Here is the first post regarding the Halo software, so I'm going to go over its overall goals. First and foremost, Halo must be controlled in a way that does not put anyone or anything around it in danger, so safety is the number one priority. Because of this, Halo is the only drone on the market that we know of that actually has redundant systems, both in hardware and in software. In other words, if one control board goes down or if any part of the software crashes, on a regular drone, its game over, but not on Halo. On Halo, the task of controlling the drone is divided up between 5 primary microprocessors, each one with a specific task. If any one board, for whatever reason, was to fail, only a part of the functionality of the drone will be lost and, in the future, we hope to implement software that will allow each board to take over the task of another, creating a flawless transfer of control, allowing Halo to keep on flying. In the future, the only way to tell the drone is broken will be through a notification from the drone, and not by the drone crashing to the ground.
The second goal of the software is to provide easy to use control of the drone, while still allowing advanced flying. This goal has played a large part in the controller design, which will hopefully be released in the upcoming weeks. The aim of this part of the software is to provide smart control of the drone, and to maximize the responsiveness of the hardware. Since the majority of software written so far is centered around the operating system, I will go more in depth about the user interface software in future updates. The third goal of the software is to be modular and easily updated. This way, we can quickly and efficiently produce updates for any bugs that may arise in the code, as well as coming up with advancements. The second part of this goal is to allow updates to happen to individual parts of the drone, which both reduces the time needed to update the drone, but also makes updates easier to produce, and thus making it possible for us to release them quicker. In other words, keeping software software.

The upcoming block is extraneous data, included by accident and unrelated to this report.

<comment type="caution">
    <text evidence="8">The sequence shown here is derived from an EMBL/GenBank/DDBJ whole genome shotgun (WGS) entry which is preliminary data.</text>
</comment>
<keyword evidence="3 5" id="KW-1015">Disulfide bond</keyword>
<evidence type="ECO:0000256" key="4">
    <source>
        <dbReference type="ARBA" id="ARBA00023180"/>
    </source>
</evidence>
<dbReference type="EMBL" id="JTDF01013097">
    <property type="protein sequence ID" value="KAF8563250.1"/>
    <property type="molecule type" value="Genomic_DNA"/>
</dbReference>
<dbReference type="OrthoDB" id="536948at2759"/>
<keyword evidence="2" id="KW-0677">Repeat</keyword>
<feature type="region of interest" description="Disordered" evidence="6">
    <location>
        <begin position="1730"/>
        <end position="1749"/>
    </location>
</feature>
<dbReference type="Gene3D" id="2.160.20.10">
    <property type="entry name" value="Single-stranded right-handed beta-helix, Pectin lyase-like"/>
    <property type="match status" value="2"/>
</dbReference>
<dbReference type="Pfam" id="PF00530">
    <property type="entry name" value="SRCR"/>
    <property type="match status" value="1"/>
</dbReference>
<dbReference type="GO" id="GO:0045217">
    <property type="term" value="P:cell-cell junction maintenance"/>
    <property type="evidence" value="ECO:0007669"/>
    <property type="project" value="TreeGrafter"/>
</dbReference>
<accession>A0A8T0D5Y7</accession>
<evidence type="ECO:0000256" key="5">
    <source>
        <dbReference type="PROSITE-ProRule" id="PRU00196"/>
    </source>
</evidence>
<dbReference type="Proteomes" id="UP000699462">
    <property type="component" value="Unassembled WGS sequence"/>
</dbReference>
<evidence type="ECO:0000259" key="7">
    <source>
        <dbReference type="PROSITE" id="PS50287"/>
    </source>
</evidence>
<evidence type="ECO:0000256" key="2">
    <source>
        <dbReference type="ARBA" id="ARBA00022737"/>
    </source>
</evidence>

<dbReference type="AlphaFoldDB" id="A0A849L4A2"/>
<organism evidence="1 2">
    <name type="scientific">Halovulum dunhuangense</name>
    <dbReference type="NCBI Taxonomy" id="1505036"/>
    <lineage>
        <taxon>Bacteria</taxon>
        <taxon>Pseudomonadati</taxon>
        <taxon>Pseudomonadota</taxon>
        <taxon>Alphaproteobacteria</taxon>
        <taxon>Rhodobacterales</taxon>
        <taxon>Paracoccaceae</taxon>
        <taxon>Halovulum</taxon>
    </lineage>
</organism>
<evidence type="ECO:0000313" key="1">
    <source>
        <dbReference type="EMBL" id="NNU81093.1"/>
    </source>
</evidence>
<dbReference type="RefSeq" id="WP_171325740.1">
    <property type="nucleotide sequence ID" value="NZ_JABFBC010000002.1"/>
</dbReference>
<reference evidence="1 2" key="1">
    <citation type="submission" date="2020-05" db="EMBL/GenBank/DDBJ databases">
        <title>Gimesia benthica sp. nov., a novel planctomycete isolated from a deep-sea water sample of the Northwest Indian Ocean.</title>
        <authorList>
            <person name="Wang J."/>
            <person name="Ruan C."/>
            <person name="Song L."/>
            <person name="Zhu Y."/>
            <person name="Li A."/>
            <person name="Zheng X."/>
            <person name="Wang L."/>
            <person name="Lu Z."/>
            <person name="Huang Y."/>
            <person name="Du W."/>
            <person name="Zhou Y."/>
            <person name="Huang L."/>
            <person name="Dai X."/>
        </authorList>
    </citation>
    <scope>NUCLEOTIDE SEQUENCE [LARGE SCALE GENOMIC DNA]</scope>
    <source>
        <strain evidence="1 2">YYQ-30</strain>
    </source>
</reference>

Now that I have gone over the goals, on to where we stand in the realm of software here at Thanics. Thus far, there is a complete prototype of the drone hardware control code, which was made using a testing drone, but has not yet been tested on a Halo prototype. This is the first layer of code, and unfortunately also one of the most tedious. This layer is what directly interacts with the hardware, and translates what the drone wants to do into what is required to get the hardware to do it, and also partially monitor the actions of the hardware to make sure they match the intent. Since every other layer of software must go through this one, it is imperative to get it right. After this part is finalized, then we can move on to the smart controlling of the drone. To put it in other terms, we are giving the drone the ability to move and control all of its components, next we need to give it a goal to accomplish, and instructions how to accomplish that goal.
-Darius Lukas, Chief Software Engineer